As you know, here at The Salt we’ve been a little obsessed with yogurt lately.
But there’s a flip side to the story of the yogurt boom. What about that other product made from fermented milk that had its boom from 1950 to 1975, and has been sliding into obscurity ever since?
Cottage cheese took off as a diet and health food in the 1950s.
It makes a cameo in the show Mad Men, that time capsule of the 1960s, as poor Betty Draper describes her last meal before going to the hospital to give birth: “Toast, cottage cheese, pineapple,” she tells her unsympathetic nurse.
Cottage cheese peaked in the early 1970s, when the average American ate about 5 pounds of it per year, according to the U.S. Department of Agriculture. Richard Nixon apparently ate even more.
The same hidden tape recorders that helped bring down our 37th president also recorded him repeatedly ordering cottage cheese, often with pineapple.
Since then, though, Americans have cut their cottage cheese consumption in half. For comparison, per capita consumption of yogurt has increased sevenfold over that time.
Nobody can be sure of the exact reasons for this.
Tim Noll, who worked for decades as plant manager for a now-shuttered cottage cheese manufacturer called Bancroft Dairy in Madison, Wis., thinks it’s partly due to the difficulty of making cottage cheese of consistently high quality. “I think it’s safe to say that in just about every plant that makes cottage cheese, it’s regarded as the hardest product to make,” he says.
Robert Bradley, who’s taught cheese-making at the University of Wisconsin, Madison, for 50 years, agrees. “It takes personal attention. It’s a very fragile product,” he says.
Making cottage cheese starts with milk and bacteria, as yogurt does, although the two products use different types of bacteria. A semi-solid curd forms, and just at the right moment, you have to cut the curd into small cubes. Then the curd is cooked and washed. Sometimes cream is added. It all takes careful handling.
“We don’t have the degree of dedication to this manufacture that we used to have,” Bradley says.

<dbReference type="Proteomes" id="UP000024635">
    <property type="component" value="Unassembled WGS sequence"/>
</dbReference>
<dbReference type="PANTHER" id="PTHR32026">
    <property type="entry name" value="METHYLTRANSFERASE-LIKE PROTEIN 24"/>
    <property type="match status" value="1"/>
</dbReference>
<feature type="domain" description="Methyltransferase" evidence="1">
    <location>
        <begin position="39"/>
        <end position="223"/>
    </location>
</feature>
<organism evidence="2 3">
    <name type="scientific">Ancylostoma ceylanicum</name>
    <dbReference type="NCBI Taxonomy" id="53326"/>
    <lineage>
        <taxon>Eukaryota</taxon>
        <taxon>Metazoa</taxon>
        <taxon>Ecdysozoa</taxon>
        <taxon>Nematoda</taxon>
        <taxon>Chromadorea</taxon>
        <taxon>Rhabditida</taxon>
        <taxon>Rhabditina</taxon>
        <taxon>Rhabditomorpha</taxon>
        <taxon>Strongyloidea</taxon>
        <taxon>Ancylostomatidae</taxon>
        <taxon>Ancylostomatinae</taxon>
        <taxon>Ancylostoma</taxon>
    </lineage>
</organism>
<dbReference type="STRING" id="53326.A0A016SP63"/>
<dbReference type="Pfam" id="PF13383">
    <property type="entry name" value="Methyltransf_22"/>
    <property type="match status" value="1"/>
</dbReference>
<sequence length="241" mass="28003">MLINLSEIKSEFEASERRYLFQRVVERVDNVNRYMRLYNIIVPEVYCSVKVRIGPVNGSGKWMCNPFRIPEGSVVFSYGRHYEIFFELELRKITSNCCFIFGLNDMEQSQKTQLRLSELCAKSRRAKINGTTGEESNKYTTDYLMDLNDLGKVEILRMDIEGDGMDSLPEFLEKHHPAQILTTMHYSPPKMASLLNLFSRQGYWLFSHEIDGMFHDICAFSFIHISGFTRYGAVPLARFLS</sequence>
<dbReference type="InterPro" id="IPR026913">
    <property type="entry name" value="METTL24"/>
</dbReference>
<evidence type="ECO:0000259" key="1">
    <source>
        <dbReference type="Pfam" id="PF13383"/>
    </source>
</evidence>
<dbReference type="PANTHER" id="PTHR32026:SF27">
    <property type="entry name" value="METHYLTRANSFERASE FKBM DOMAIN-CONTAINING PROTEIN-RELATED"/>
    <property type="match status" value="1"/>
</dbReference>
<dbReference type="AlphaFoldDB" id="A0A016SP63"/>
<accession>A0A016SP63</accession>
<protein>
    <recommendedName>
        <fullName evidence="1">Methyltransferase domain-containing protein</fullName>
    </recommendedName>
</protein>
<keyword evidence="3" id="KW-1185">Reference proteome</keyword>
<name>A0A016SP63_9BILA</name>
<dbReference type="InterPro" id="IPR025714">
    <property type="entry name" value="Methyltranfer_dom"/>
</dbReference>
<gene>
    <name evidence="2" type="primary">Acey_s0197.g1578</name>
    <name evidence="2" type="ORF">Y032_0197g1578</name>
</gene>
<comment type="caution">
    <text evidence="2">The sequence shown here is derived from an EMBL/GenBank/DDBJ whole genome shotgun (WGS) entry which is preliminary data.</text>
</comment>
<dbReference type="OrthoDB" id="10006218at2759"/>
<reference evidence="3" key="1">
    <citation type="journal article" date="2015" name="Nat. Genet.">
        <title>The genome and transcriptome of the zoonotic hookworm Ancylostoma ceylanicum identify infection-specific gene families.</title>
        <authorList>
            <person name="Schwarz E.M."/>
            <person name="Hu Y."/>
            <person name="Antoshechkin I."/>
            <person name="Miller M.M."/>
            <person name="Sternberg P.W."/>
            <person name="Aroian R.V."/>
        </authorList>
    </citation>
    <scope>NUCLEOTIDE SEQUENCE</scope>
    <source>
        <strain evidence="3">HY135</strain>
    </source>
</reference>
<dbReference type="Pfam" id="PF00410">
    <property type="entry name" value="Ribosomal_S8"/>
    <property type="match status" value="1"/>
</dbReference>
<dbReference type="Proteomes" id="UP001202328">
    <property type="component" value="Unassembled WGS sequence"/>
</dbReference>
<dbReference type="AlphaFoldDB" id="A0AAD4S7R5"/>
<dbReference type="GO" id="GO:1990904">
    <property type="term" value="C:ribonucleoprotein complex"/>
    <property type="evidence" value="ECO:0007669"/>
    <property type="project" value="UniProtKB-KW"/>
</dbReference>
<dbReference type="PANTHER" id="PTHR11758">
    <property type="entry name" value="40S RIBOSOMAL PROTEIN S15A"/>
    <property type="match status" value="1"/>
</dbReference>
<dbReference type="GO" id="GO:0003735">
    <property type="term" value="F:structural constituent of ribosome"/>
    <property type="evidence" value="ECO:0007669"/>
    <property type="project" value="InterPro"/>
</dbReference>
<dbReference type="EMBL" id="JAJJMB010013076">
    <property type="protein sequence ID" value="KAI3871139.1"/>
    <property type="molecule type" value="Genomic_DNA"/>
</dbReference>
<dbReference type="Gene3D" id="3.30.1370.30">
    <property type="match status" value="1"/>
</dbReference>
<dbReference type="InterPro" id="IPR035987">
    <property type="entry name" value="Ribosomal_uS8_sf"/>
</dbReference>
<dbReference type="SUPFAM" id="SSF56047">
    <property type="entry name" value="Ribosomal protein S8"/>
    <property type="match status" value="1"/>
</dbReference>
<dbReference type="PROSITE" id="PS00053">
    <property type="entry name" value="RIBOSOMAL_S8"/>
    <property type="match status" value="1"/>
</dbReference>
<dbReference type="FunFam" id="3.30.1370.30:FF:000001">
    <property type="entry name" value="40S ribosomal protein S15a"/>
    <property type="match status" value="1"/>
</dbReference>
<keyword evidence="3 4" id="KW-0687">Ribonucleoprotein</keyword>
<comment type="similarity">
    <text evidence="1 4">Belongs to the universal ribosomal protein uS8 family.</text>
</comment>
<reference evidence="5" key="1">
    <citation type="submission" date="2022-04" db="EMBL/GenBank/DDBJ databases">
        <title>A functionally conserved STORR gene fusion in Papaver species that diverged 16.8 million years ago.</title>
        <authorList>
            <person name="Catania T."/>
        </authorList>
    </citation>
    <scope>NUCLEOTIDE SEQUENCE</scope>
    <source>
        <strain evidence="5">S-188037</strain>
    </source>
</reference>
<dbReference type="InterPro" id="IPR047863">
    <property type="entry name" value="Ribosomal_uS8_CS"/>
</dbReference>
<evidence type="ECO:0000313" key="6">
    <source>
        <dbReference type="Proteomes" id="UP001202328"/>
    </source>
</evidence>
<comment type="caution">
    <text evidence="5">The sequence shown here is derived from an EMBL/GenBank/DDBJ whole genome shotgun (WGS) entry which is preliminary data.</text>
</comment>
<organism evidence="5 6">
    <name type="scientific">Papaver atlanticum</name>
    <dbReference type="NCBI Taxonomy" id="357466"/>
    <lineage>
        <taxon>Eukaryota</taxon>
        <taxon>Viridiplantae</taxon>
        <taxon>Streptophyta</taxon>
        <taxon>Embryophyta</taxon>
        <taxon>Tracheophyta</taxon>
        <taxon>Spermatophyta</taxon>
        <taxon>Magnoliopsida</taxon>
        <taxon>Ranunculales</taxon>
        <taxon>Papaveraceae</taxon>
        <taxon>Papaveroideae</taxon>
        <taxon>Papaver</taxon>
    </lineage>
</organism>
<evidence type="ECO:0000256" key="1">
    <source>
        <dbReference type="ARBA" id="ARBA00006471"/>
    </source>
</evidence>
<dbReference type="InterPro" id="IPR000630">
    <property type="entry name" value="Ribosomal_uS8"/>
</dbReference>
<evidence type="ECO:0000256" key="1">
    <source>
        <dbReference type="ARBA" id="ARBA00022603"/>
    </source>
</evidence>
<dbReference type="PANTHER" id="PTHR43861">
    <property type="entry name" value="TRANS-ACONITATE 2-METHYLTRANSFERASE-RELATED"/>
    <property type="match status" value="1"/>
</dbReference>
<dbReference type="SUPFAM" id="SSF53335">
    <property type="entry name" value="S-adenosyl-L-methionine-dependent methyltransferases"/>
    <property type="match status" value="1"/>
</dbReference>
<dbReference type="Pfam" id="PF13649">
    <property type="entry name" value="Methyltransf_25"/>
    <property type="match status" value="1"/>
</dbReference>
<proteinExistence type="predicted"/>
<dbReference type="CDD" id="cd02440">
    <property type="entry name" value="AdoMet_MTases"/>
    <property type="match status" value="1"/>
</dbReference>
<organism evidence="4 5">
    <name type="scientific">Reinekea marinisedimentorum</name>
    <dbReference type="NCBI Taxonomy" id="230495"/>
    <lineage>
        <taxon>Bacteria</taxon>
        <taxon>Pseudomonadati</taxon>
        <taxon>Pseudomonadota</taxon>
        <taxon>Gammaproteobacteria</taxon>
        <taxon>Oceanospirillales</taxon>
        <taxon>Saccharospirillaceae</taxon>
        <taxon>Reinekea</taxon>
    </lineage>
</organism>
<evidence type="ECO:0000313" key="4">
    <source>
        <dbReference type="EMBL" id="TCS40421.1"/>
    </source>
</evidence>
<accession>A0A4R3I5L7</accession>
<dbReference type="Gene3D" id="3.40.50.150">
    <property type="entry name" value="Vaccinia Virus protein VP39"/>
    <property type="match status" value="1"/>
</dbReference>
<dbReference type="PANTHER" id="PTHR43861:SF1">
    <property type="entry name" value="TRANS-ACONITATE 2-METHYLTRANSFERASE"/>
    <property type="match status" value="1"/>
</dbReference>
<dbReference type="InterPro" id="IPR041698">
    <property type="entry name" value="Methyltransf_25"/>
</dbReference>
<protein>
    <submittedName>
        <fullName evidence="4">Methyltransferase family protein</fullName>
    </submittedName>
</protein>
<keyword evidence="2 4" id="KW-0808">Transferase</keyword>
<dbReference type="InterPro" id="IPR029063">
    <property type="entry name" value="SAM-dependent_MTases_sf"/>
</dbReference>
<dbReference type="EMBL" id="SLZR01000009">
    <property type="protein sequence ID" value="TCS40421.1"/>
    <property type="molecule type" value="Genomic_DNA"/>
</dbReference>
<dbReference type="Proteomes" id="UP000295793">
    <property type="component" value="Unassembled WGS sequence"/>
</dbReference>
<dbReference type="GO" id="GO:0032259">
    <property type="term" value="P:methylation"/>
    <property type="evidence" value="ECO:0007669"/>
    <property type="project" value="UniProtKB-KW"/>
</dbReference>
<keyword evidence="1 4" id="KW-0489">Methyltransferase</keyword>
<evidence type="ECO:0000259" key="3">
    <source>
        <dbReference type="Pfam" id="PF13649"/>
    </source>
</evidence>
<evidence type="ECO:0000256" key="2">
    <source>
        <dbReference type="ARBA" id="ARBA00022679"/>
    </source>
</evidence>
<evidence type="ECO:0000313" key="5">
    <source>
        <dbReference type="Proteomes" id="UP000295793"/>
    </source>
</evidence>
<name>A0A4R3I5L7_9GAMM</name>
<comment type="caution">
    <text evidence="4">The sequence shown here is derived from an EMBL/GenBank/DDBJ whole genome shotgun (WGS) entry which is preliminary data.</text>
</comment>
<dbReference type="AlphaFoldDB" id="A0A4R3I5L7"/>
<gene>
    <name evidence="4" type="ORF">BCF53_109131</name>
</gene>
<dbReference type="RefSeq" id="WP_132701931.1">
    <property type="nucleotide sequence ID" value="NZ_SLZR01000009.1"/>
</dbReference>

As a result, quality varies. Bradley says that sometimes the product doesn’t taste quite right.
Noll, though, points to another difficulty that has nothing to do with manufacturing. The people who run big food companies these days seem to feel that cottage cheese is a little old-fashioned. “I haven’t heard anybody on the marketing side trying to do anything exciting with cottage cheese in quite a while,” he says.
That, of course, is very different from yogurt.
When I recently visited the dairy aisle of one supermarket, I found five whole sections of shelves filled with Greek yogurt, Australian-style yogurt and yogurt with all different flavorings. Off in the corner, there was one set of shelves with generic-looking cottage cheese.
Gerry Berman, a shopper, says there’s lots of marketing about how “Greek yogurt is so good for us.” Cottage cheese doesn’t have the same marketing behind it. “Nobody talks about it anymore.”
“When we were younger, it was really promoted for your salad,” says her friend Madeline Anglin.
“Cottage cheese and peach slices!” says Berman. “And a hamburger patty!”
A younger shopper, Mary Scott Bogatz, tells me that she hasn’t tasted cottage cheese in years. “It’s really good for you, I know, but I just don’t like the chunky and the creamy; the texture freaks me out,” she says.
She walks off with a big container of plain yogurt.
But then, a few minutes later, she comes back. Just talking about cottage cheese got her thinking about it, she says. She’s ready to try some again.
Maybe there’s hope for cottage cheese after all.